Story: Mousy Jane Ellsworth (aka Margaret Dashwood) and her emotional, petulant sister (aka Marianne Dashwood), like the same somewhat boring man (aka Edward Ferrars) who has a damaged younger sister (aka Georgiana Darcy). Jane is a talented glamourist - able to create intricate illusions but her sister, who only has beauty to her name, resents Jane. When the mysterious Mr. Vincent (aka Mr. Darcy) arrives on the scene making exquisite glamours, Jane is curious but his abrupt manner puts her off. Enter a cast of characters including a scheming lieutenant (aka Wickham) and you can guess what happens.
First and foremost, I was bothered by the magic itself. What should have been amazing was instead dull - and kind of pointless, too. If making pretty pictures was the best anyone could think to do with the talent (same as embroidery or singing), then that's a sad indictment on the society. I believe someone figures out military tactical uses later - but really only because of Napoleon? In addition to the bland magic, the characters themselves were also very bland. Jane Ellsworth is a dowdy bore, her sister completely unlikable, and Vincent (Darcy) really unlikable. Where Darcy wins us over, Vincent never does, perhaps because Margaret is a wet towel lacking all of Elizabeth Bennet's wit and witticisms.
As the story progresses, nothing happens. There's a dinner. There's some magic now and then, a picnic......but nothing to keep me returning to the page. Sadly, this dullness is sandwiched in solid writing that feels like it could have been from Austen's time. But the homage falls flat when it is so literal in characterizations but without the smart character studies. Perhaps because the DNA here is most closely tied to Sense and Sensibility that it was a bit flat.
The narration was as flat, unfortunately. Not a spark to be found amongst story, characters, or reading. I had a very hard time finishing it, always deciding that a podcast would be more interesting. It just all ended up being so completely dull.
I finished this light Regency fantasy with mixed feelings. It read like a young adult novel, which I didn’t expect, and I grew weary at times with the petty sisterly jealousies and bickering, or frustrated by the simple plot. About a third of the way through, I realized the novel was exactly as advertised, a Austen-esque comedy of manners, and I stopped expecting more frequent action or plot twists. I allowed the author to draw me in with the intricacies of her characters' conversations and subtle emotions as she painted a picture of the constraints of the time, which kept people from truly understanding one another as they honored the social conventions. By the end I was well satisfied with the results, although I might have wished for a romance more deeply drawn or for a less hasty resolution to difficulties.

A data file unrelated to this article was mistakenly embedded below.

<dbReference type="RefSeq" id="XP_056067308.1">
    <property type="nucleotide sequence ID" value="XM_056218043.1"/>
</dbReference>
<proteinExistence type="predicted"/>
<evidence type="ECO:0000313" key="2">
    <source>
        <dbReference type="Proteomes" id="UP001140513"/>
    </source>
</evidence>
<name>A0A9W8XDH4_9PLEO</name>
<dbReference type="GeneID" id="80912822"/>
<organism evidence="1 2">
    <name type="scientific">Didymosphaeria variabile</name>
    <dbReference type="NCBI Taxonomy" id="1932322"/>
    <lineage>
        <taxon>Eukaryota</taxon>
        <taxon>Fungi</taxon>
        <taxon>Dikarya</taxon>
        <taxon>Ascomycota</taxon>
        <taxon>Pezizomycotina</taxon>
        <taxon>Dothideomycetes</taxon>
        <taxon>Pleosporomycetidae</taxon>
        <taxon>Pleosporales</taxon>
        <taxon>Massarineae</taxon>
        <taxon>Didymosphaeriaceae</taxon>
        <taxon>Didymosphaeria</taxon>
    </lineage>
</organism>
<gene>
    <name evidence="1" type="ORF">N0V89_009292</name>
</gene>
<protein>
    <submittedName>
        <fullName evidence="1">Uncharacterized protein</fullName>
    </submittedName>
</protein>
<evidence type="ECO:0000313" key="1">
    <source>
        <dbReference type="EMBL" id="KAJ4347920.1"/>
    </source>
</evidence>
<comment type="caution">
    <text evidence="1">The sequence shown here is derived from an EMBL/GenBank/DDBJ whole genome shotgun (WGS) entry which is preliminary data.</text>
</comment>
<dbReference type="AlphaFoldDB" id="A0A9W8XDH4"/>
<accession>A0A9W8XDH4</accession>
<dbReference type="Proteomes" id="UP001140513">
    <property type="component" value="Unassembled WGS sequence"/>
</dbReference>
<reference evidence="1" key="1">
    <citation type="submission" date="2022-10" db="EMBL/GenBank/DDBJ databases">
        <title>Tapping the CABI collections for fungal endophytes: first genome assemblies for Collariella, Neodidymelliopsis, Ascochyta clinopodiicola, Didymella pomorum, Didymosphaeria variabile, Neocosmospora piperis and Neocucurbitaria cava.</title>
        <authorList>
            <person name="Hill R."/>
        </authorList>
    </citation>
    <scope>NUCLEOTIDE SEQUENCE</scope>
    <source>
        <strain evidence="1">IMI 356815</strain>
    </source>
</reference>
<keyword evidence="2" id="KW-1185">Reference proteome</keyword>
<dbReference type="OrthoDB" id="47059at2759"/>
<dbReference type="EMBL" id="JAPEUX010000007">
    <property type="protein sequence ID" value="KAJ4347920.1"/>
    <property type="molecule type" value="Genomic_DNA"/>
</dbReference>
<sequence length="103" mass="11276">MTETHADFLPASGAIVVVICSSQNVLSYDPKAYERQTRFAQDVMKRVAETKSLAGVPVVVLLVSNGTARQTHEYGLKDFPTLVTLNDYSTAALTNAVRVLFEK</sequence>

The novel’s greatest strength is how the author integrates a form of magic known as glamour into the Regency setting. Considered an essential domestic art, glamour allows practitioners to create illusions of light, scent and sound, used to entertain guests or bring comfort and cheer to a home. Jane, the novel’s protagonist, is unusually skilled at weaving glamour, but her plain face has relegated her to life as a wallflower. Her beautiful sister, Melody, gets all the attention and suitors. Glamour – as an art form and as a means of “dressing up” one’s ordinary life – fit well with the period’s artifice and strict societal rules. Jane begins to learn it can also be an acceptable outlet for passions she is not able to express otherwise.
I appreciated the author's narration, which I think allowed me to catch subtleties in conversations I might otherwise have missed.
"Tries too hard"